When it comes to keeping yourself safe in a fire, there’s never a point when you’ve done enough. You can always do more to keep yourself in top shape and training to brave the danger that facing a fire involves. You can always use more training in the upkeep and maintenance of firefighting equipment.
Keeping Up With Fire Equipment Blogs
Take advantage of the age of the internet by keeping your eyes out for new knowledge and news regarding firefighting equipment. Search around the websites of a few trusted firefighters and fire equipment dealers to make sure you don’t miss out on anything. L.N. Curtis & Sons has a blog where you can stay up-to-date on the newest equipment and learning ways to maximize the tools and equipment you already have.
There are also a number of books and pamphlets you can find that outline good ways to keep your fire equipment in working order.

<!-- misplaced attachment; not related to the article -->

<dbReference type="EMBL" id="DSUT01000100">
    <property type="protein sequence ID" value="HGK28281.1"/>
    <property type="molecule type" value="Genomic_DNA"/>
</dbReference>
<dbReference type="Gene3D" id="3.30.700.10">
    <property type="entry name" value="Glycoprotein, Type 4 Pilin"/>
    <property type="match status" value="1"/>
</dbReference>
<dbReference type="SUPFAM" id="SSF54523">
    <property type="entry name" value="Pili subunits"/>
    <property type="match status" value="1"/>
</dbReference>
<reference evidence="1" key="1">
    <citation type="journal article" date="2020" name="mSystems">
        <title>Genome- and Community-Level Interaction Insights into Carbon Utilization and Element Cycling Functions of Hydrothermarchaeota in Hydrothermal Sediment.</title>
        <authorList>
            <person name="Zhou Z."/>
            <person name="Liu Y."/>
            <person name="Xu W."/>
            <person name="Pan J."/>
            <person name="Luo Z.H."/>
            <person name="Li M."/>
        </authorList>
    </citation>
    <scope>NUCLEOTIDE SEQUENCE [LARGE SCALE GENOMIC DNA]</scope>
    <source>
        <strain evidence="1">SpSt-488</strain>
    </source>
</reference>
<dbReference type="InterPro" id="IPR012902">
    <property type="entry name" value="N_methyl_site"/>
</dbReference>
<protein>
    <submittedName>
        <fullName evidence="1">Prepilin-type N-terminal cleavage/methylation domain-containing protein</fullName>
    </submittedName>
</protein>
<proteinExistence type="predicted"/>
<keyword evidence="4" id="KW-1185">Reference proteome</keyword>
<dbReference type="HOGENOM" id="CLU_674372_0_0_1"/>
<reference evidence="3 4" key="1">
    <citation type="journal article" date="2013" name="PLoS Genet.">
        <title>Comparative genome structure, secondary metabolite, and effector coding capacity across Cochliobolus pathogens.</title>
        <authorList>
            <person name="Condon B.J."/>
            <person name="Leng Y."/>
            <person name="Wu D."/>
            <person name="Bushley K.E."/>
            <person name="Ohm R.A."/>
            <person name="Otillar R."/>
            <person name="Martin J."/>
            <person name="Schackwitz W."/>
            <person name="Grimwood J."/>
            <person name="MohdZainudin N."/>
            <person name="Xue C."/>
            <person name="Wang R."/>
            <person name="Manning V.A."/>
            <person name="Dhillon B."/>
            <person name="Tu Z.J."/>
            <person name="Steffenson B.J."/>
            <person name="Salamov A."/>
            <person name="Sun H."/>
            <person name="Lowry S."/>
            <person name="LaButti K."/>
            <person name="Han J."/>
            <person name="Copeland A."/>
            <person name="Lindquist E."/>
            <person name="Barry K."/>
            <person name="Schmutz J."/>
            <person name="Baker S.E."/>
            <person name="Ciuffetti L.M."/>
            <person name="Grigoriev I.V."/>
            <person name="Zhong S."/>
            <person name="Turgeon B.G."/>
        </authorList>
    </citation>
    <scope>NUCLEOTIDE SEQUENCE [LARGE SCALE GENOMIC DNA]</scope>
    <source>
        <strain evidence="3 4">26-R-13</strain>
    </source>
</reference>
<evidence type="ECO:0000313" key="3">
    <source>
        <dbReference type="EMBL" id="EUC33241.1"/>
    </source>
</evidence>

How to Maintain Personal Protective Equipment
There’s one simple rule of thumb that answers a lot of questions about equipment upkeep and maintenance. Some people try to find a good weekly or monthly schedule to check all their equipment, but that’s not enough. The fact is, if you go into a fire site, you have put your equipment in the hazard zone. Even if you didn’t touch anything and don’t think anything needs to be checked out, you could be wrong. That’s why the number one rule is this: if you wear it, clean it. Or, for tools: if you touch it, clean it.
This may seem too strict, but the fact is, you are risking a lot by going back into a fire with equipment that you haven’t cleaned or checked. All it takes is one time for you to go into a fire with a suit you didn’t know was damaged to wake up to the importance of always checking and double-checking your firefighting turnout gear.
Taking Care of Your Tools
Make a regiment of testing your masks, oxygen, and the batteries of all your tools. Remember, half of firefighting is being prepared for whatever is out there. You can never be too prepared for a fire. Imagine going in with a faulty flashlight or a damaged gas mask or turnout gear with a hole in it. You probably won’t notice the problem until it’s too late. Think of checking and cleaning your firefighting gear as an insurance policy.